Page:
Printing industry profitability: gap between leaders and laggards widens, again

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The one statistic I’m always looking forward to, is the overview of the financial ratios of companies, published by the National Bank of Belgium (NBB). This gives a really good insight in how an industry performs, how companies in a specific industry perform. And there are two key conclusions you can draw from the latest figures. One: the printing industry isn’t a bad industry to be in, if you are a profit leader. Two: the gap between the profit leaders and laggards widens, again.

Just yesterday the figures for 2015 became public and I couldn’t wait to put them into a long term statistics datasheet. But first some background. The figures are derived from the annual accounts that all companies, big and small, need to publish in Belgium. They are lagging a bit behind on the actual situation, due to the time that companies have to file these accounts and the time the NBB needs to check and process them.

Profitability printing companies: not bad…
The main ratio I use to see how the industry is doing, is the net operating margin, it’s a rather simple ratio. Below you see the graph with the statistics from 1994 to 2015, so we are talking really long term statistics… The industry selected is ‘DE222: Printing and service activities related to printing’.

You can see four lines in the graph below. The grey one is the weighted mean. But that doesn’t give you a good insight. So I also included Q1, Q2 and Q3. Q1: 25% of the companies has a net operating margin below this figure. So we could say it defines the laggards. Q2: this is the median, which you could see as ‘the average printer’, 50% has a lower net operating margin, 50% has a higher net operating margin. Q3: 25% has a net operating margin above this figure, so here we are talking about the ‘profit leaders’. That’s your target if you are in the printing industry!

So what do we see? The profit leaders have a very decent net profit margin: over 10% in 2015. And with the excepting of 2009 and 2010, it has always been (well) above 8%. The median had a slight decline in 2015 (2,85%), generally it’s around 3%. Q1, the laggards, had a lower net operating margin in 2015 (3,32%) and this has been negative since the start of the statistics! That’s not good… This means that over 25% of the printing companies in Belgium have a negative net operating margin, they are losing money.

Other industries
Is the printing industry a ‘good’ or a ‘bad’ industry to invest in? Let’s compare that net operating margin for the printing industry with the figures from all manufacturing companies (PU290).

The solid lines represent the printing industry, the dotted lines all manufacturing companies. And what do we see? The printing industry is more extreme: our laggards have a lower net operating margin, but our profit leaders have a higher one, except for 2009 and 2010. So the printing industry is not a bad place to be, if you take the right approach and become a profit leader…

Based on these figures, I’ve also plotted the delta between Q3 and Q1, for both the printing industry and all of manufacturing. That looks like this, the orange lines are the trendlines.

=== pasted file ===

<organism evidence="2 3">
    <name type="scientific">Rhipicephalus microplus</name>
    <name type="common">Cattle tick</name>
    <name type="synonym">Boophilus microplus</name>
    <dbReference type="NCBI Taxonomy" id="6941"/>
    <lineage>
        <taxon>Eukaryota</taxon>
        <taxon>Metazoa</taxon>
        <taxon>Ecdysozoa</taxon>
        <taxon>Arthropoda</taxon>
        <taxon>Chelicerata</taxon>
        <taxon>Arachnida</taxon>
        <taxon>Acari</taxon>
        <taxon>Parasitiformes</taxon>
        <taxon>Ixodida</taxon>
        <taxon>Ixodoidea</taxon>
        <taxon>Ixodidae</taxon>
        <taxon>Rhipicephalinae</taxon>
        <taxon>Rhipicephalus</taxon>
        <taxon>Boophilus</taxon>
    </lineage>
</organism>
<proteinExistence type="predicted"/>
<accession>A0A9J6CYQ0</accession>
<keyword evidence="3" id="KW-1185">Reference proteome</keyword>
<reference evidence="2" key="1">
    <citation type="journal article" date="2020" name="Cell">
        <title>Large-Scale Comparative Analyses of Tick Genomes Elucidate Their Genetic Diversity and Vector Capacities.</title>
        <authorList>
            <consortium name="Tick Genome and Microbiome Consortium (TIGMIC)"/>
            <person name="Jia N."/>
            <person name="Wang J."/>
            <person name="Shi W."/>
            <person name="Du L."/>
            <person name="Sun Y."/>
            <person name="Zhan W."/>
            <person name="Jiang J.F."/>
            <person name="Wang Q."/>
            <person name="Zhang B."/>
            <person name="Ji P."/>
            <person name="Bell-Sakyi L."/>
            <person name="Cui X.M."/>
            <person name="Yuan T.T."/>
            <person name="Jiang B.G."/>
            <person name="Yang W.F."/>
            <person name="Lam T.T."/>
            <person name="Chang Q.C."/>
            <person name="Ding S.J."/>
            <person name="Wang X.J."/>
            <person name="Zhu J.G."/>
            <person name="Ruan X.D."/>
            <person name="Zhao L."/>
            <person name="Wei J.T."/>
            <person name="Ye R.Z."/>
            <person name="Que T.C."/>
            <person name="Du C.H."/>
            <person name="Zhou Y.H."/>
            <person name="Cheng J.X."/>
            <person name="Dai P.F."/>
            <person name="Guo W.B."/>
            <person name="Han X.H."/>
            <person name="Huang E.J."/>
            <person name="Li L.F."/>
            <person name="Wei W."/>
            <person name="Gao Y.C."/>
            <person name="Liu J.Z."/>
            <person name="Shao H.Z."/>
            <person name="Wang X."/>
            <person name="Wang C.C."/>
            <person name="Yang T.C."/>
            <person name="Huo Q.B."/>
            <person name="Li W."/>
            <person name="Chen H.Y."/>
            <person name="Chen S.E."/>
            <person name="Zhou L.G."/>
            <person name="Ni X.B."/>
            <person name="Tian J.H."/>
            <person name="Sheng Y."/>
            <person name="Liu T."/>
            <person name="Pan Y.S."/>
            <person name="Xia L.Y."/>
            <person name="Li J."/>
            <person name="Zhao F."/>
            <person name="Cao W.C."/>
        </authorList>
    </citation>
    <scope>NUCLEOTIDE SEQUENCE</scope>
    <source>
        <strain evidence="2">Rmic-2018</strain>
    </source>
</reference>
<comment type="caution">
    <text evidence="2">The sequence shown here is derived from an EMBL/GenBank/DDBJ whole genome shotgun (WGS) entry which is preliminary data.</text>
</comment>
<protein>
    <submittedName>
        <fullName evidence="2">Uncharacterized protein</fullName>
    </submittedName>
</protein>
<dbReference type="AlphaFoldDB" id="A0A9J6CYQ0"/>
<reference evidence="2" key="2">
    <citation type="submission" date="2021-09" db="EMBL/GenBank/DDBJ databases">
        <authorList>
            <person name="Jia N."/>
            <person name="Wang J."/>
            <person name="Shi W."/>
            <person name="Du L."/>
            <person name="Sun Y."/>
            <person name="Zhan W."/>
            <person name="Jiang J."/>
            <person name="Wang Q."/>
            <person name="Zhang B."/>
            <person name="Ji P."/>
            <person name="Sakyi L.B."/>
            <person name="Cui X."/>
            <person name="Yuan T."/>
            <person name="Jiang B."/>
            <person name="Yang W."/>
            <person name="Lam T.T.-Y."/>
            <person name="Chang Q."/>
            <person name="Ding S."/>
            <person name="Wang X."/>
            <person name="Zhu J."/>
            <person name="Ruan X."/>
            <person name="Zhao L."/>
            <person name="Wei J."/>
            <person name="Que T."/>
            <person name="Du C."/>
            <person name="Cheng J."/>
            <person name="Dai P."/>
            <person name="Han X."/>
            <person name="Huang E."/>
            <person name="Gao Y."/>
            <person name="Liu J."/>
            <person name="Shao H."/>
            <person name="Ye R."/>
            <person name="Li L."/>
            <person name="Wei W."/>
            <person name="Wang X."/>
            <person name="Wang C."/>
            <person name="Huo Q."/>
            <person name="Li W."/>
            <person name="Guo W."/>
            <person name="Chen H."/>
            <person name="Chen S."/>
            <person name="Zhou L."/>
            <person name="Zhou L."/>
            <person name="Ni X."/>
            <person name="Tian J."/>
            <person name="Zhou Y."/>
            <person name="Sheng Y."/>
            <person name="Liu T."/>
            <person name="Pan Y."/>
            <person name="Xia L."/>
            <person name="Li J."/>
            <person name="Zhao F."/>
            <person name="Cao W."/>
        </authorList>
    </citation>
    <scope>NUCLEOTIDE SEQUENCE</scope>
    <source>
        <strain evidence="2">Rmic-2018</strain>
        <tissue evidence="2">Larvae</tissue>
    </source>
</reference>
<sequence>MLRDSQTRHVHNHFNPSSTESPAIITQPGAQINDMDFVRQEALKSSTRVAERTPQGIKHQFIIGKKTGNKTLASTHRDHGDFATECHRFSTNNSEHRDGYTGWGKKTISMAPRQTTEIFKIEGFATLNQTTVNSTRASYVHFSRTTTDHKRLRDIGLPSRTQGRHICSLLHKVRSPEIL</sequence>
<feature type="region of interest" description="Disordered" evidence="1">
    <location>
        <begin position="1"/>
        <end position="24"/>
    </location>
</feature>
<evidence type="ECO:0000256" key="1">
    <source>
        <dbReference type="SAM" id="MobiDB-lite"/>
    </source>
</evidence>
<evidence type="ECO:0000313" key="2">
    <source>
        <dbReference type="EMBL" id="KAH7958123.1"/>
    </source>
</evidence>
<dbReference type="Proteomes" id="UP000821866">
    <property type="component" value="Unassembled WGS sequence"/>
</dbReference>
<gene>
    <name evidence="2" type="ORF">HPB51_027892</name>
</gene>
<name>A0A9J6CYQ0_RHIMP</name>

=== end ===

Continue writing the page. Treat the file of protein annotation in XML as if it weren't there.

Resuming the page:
For both the printing industry and all of manufacturing we see the delta getting bigger, but the delta and the growth rate of that delta are bigger in the printing industry. Which is a sign on the wall, for the laggards.

Big vs small?
And then there is one more thing: is there a difference between larger and smaller companies? That might be a difficult one. But, there is one extra parameter in Belgium: depending on the size of the company, you either have to publish a complete annual account or an abbreviated version. For larger companies the complete annual account is mandatory, smaller companies can choose. There are three criteria, if a company exceeds 2 or 3 of these thresholds, a complete model is mandatory. A complete model is also mandatory if the company is listed on the stock exchange. These are the three criteria:

  • Employees: 50 FTE
  • Turnover: 9.000.000 euro
  • Total balance sheet: 4.500.000 euro.

If we take the difference between complete and abbreviated annual accounts as the difference between big and small, we see that ‘smaller’ companies (the dotted lines) are more extreme than the larger ones (solid lines). Q3, the profit leaders, is higher for the smaller companies compared to the larger ones. But Q1, the laggards, is lower. For completeness, there are 138 printing companies with a complete and 195 with an abbreviated annual account in the 2015 sample (please note: there are much more printing companies in Belgium, but in the abbreviated annual account it is optional to mention the turnover, for the net operating margin ratio it is of course necessary)

Why is this important?
Every company should benchmark itself, on all kinds of parameters. Government data can be a very good source, as these figures from the NBB show. And the printing industry isn’t such a bad industry… if you are a profit leader. For the average printing company and certainly for the laggards, it’s a different story. But the profit leaders show it is possible to be (very) profitable in the printing industry. You just need the right approach, the right people, the right tools. And the right leadership to define, to engage those.

 

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About the Author

Eddy Hagen
The printing industry has changed significantly over the last few decades. And that change isn't over yet. I've been observing all these changes from a front row seat, since 1988. I've seen and debunked hypes that still don't deliver. I've seen and promoted small evolutions that had a big impact. I've connected the dots to get a better view. I'm an independent mind who might be able to give you the insights you need.

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